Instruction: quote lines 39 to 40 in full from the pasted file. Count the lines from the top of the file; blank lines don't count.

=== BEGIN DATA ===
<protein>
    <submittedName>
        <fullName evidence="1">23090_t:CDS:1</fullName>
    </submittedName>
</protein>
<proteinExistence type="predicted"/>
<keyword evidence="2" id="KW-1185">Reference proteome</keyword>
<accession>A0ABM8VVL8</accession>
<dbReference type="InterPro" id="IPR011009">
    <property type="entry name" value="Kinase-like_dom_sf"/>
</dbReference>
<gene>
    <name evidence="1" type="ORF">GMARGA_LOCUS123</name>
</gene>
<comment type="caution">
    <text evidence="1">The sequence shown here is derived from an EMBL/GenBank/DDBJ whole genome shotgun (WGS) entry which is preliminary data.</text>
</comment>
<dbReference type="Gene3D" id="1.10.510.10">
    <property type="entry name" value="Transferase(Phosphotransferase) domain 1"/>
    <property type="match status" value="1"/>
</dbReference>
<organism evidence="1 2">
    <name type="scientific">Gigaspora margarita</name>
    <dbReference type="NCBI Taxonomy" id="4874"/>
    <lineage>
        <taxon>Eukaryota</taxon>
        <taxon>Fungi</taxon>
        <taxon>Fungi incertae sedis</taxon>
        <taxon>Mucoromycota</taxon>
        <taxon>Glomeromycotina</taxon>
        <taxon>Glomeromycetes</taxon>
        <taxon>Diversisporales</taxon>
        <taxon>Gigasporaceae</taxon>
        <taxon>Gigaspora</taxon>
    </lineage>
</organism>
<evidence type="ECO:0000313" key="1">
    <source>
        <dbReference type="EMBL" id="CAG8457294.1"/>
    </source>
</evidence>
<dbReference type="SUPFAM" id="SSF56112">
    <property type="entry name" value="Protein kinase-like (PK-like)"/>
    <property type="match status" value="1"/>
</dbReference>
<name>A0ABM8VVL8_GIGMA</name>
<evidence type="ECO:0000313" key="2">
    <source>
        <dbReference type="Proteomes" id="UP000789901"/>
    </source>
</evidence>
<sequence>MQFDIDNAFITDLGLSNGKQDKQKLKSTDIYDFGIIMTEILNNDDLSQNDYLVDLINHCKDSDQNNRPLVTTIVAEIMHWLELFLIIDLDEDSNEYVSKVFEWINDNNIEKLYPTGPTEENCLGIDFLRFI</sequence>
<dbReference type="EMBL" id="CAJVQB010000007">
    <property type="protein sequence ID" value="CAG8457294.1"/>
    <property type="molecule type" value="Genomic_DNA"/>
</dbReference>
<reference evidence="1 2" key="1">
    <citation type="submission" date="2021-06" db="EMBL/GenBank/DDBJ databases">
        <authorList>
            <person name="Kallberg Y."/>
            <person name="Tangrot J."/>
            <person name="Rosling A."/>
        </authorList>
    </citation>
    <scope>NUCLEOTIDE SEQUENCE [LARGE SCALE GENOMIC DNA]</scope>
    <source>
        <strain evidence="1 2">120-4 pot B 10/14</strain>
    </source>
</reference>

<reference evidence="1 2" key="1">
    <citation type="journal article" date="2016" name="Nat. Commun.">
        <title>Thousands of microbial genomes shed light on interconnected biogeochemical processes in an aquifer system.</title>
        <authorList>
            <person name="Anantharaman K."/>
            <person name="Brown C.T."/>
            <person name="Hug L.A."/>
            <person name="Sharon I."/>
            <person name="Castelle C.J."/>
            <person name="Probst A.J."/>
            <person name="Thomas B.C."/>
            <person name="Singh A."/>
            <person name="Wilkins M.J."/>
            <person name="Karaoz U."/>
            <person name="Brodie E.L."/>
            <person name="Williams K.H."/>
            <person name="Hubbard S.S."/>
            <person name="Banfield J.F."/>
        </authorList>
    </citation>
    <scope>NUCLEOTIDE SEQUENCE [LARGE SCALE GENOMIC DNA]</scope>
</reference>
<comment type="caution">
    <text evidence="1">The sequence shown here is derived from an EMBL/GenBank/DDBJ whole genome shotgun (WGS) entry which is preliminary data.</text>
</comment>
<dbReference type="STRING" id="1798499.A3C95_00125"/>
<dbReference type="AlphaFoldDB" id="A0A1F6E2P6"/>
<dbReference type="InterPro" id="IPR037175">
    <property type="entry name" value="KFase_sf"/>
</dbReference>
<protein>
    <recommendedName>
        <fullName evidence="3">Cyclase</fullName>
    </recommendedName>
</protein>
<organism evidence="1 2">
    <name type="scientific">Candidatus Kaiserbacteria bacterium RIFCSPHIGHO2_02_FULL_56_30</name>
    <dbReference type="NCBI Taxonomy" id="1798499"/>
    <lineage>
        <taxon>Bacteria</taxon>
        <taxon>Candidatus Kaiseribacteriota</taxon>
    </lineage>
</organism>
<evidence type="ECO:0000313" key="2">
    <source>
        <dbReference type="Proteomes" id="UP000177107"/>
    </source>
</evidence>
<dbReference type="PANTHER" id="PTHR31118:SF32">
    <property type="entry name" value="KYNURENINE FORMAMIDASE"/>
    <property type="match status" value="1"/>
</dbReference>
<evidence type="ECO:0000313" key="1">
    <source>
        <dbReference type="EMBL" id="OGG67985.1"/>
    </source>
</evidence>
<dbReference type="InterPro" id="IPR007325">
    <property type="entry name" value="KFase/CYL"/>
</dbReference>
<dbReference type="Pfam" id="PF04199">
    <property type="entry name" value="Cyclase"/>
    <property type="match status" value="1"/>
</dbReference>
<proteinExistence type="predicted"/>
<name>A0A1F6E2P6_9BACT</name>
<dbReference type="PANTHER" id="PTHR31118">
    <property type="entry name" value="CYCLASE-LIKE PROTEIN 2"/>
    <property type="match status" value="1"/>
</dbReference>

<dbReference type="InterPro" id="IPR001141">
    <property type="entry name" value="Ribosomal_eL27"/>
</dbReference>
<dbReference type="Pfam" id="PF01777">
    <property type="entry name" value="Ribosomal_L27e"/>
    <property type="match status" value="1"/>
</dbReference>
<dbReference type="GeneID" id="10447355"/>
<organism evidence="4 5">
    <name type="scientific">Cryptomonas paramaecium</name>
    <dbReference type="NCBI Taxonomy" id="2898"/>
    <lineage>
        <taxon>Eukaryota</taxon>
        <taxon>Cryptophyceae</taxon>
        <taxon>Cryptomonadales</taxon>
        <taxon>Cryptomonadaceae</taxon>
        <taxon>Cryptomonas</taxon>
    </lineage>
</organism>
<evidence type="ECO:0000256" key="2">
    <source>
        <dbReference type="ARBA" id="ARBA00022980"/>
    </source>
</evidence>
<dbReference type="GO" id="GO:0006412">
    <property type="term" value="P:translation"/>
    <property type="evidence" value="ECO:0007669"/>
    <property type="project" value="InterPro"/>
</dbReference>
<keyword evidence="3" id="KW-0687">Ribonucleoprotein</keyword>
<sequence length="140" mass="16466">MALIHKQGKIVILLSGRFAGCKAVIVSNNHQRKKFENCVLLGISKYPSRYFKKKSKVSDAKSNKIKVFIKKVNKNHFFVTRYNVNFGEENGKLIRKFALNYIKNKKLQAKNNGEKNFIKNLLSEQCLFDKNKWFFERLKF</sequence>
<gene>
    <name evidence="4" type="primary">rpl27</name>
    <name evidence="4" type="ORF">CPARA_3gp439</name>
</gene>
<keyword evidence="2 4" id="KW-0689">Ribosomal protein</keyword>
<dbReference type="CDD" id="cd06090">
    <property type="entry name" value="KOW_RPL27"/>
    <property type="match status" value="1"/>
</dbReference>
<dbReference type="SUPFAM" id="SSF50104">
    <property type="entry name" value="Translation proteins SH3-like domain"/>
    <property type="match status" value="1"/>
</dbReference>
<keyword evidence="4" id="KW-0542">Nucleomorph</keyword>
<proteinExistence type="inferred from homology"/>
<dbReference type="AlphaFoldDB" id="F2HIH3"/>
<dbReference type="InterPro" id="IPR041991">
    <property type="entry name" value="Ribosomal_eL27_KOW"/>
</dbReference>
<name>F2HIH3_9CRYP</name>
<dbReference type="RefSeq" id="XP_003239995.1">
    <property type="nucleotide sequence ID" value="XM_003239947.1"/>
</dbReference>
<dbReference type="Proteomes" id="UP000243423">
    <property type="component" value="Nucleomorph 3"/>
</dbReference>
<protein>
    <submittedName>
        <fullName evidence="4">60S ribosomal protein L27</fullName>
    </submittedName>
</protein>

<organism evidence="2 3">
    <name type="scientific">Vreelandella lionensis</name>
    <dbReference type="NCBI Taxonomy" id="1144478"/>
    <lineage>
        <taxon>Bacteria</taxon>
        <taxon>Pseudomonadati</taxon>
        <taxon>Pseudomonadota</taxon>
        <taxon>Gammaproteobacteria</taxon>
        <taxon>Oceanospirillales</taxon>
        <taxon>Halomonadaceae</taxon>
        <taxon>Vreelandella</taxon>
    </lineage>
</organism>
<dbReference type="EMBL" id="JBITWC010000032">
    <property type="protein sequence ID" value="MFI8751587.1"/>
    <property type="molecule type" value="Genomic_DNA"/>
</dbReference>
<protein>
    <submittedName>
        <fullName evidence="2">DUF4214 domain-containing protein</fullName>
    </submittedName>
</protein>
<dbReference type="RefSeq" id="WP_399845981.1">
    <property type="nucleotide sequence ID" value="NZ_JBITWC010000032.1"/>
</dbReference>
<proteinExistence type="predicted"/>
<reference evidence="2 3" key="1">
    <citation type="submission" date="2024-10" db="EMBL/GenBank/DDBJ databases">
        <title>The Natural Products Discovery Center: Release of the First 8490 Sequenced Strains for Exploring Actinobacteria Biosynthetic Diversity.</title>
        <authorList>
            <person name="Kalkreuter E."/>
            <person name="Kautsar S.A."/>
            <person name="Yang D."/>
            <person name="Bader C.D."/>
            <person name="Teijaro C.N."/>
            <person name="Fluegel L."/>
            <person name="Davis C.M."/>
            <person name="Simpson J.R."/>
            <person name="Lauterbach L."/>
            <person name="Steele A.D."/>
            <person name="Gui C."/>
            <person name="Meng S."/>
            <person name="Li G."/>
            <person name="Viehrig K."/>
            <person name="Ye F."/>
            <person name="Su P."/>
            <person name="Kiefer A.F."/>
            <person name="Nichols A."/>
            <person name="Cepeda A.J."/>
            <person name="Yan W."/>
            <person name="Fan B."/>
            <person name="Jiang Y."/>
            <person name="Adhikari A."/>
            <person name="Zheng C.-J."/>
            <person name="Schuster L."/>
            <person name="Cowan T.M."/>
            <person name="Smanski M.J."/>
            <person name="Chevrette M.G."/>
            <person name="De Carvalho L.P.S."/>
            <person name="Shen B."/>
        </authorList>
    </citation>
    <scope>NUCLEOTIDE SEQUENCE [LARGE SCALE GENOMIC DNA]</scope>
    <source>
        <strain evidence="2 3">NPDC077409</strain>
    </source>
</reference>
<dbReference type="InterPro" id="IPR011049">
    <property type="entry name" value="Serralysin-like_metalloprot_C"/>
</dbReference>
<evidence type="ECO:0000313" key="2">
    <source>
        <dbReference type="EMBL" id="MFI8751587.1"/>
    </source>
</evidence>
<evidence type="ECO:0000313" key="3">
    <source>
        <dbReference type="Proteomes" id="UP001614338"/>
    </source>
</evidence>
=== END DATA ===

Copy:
        <dbReference type="EMBL" id="CAG8457294.1"/>
    </source>